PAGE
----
It was a culmination, that election, of two generations of political struggle, and lynch was the culminator.
But Dinkins had hired this guy lynch, who had run local campaigns in Harlem going back to the 1970s.
One question was why lynch did not think this was also true of cops who turned their backs earlier on Sunday.
And who, if not Avnon or someone like him, does lynch imagine will successfully do that work?
Some of the images certainly feel contrived, but lynch succeeds in finding grace in these industrial landscapes.
The court of Judge lynch makes mistakes occasionally, but it rarely admits of an appeal from its decision.
lynch rode slightly behind him and was out of the line of vision.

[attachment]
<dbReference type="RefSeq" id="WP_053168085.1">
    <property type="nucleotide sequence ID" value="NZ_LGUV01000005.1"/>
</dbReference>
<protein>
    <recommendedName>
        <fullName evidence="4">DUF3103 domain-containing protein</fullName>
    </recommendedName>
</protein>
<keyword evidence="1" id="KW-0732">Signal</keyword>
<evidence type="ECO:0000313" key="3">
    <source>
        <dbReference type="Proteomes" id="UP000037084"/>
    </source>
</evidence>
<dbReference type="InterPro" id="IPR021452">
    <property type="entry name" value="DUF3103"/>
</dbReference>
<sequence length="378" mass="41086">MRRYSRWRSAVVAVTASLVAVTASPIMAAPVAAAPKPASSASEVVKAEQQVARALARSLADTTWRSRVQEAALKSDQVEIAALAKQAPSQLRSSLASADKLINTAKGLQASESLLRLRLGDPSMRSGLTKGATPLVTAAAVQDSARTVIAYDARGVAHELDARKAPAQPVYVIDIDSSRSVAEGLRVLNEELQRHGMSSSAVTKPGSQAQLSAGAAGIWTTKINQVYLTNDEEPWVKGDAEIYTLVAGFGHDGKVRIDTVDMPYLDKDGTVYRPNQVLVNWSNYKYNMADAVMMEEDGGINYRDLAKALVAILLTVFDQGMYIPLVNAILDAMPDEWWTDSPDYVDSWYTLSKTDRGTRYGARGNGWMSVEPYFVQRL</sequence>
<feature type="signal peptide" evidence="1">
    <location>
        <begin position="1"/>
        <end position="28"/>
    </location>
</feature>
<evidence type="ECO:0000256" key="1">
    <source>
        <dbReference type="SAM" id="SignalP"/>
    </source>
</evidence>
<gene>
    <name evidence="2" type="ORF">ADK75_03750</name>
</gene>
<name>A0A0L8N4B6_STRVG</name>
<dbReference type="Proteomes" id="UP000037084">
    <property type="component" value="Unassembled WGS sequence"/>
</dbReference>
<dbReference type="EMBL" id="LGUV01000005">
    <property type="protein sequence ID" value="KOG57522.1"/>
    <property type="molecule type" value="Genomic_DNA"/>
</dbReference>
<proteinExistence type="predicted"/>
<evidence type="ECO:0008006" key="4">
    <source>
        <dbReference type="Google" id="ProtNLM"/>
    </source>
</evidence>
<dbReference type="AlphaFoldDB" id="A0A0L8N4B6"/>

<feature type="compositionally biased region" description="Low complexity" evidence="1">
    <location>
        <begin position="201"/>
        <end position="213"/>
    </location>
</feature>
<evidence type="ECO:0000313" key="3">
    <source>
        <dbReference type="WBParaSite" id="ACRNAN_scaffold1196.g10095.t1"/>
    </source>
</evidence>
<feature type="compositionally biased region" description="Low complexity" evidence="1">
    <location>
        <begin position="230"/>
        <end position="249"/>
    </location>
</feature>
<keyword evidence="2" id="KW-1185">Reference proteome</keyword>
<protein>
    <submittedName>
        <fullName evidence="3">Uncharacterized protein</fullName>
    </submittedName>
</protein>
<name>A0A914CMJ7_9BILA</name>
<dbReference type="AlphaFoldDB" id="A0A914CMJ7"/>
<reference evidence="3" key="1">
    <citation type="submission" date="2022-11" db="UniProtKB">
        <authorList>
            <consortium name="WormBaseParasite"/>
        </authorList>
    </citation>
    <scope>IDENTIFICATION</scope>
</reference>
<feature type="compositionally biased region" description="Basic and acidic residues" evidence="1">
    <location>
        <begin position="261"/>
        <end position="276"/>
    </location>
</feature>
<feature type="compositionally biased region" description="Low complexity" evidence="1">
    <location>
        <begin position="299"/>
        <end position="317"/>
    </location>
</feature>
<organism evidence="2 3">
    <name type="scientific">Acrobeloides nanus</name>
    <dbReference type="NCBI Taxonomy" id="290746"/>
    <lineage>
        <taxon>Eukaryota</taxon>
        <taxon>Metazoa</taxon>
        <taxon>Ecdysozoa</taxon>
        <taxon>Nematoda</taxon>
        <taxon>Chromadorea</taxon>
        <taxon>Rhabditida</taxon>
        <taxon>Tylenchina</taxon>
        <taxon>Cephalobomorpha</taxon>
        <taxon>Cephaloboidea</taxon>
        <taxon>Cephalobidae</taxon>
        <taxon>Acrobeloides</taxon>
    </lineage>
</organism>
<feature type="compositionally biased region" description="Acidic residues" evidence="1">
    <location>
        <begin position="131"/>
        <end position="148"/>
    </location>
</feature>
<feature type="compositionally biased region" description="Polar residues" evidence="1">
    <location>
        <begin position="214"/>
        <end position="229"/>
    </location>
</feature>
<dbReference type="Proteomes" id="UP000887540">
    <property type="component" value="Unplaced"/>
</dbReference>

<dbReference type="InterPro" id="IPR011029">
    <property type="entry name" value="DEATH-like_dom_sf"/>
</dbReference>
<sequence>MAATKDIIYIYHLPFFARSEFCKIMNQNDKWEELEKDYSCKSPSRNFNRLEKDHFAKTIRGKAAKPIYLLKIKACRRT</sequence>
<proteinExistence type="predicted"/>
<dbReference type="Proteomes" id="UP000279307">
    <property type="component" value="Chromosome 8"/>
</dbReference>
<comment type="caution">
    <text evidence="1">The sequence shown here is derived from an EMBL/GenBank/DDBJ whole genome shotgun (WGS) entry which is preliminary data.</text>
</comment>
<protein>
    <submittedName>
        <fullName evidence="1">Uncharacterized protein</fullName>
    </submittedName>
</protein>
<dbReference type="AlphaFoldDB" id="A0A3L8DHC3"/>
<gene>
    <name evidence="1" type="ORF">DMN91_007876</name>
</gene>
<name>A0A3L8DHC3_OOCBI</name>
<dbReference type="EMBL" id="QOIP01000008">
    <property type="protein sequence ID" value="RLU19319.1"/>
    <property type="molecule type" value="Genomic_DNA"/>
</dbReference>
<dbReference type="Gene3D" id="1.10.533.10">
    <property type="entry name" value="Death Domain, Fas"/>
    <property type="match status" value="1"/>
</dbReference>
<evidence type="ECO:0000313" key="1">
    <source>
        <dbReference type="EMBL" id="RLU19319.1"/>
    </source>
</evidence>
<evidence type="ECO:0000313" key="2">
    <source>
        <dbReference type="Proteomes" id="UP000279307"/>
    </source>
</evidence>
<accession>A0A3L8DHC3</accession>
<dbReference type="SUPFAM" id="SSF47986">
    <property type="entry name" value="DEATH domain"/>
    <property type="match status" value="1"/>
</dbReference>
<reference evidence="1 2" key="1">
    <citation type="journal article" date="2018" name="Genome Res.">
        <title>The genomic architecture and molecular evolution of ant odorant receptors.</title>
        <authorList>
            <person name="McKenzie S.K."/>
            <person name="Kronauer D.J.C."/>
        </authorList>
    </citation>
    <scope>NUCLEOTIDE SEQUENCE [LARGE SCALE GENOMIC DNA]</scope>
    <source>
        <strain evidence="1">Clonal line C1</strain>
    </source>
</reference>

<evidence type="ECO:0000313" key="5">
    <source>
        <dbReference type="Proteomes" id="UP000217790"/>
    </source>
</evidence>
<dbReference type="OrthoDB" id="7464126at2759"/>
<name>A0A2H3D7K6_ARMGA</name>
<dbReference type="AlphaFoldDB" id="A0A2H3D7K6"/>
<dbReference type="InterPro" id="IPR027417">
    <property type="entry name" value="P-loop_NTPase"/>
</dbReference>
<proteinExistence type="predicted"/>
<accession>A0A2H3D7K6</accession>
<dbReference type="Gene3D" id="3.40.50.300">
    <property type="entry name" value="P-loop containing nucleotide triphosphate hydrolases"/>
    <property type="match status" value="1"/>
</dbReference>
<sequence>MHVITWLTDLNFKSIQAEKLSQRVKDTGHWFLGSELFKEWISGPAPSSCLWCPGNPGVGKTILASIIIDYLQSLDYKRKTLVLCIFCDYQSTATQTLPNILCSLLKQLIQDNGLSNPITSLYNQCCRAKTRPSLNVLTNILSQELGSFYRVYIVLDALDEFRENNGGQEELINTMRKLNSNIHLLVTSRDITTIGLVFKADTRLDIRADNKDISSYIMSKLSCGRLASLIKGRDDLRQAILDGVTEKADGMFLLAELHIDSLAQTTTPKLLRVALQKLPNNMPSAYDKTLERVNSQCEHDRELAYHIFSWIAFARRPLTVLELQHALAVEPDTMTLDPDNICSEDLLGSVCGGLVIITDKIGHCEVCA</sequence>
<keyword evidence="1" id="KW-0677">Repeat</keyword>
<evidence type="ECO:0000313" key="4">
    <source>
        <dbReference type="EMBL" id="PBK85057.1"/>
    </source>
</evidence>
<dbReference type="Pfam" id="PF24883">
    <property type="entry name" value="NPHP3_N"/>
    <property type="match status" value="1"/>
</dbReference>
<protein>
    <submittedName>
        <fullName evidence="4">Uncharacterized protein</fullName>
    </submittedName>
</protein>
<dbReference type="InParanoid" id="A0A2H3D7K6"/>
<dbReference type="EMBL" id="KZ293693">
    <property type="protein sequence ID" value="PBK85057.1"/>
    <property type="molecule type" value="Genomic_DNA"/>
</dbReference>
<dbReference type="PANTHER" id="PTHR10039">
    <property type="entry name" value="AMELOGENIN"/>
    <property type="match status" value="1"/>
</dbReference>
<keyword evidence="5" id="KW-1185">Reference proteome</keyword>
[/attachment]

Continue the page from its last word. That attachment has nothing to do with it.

And in not a few cases violence and lynch law were applied to officers who had been, in former days, hard taskmakers.
Dead silence followed, and every eye was again riveted on lynch.
Judge lynch usually presides, and he is a stern fellow to deal with.
1835, from earlier Lynch law (1811), likely named after William Lynch (1742-1820) of Pittsylvania, Virginia, who c.1780 led a vigilance committee to keep order there during the Revolution. Other sources trace the name to Charles Lynch (1736-1796) a Virginia magistrate who fined and imprisoned Tories in his district c.1782, but the connection to him is less likely. Originally any sort of summary justice, especially by flogging; narrowing of focus to "extralegal execution by hanging" is 20c. Lynch mob is attested from 1838. The surname is perhaps from Irish Loingseach "sailor." Cf. earlier Lydford law, from a place in Dartmoor, England, "where was held a Stannaries Court of summary jurisdiction" [Weekley], hence:
Lydford law: is to hang men first, and indite them afterwards. [Thomas Blount, "Glossographia," 1656]Related: Lynched; lynching.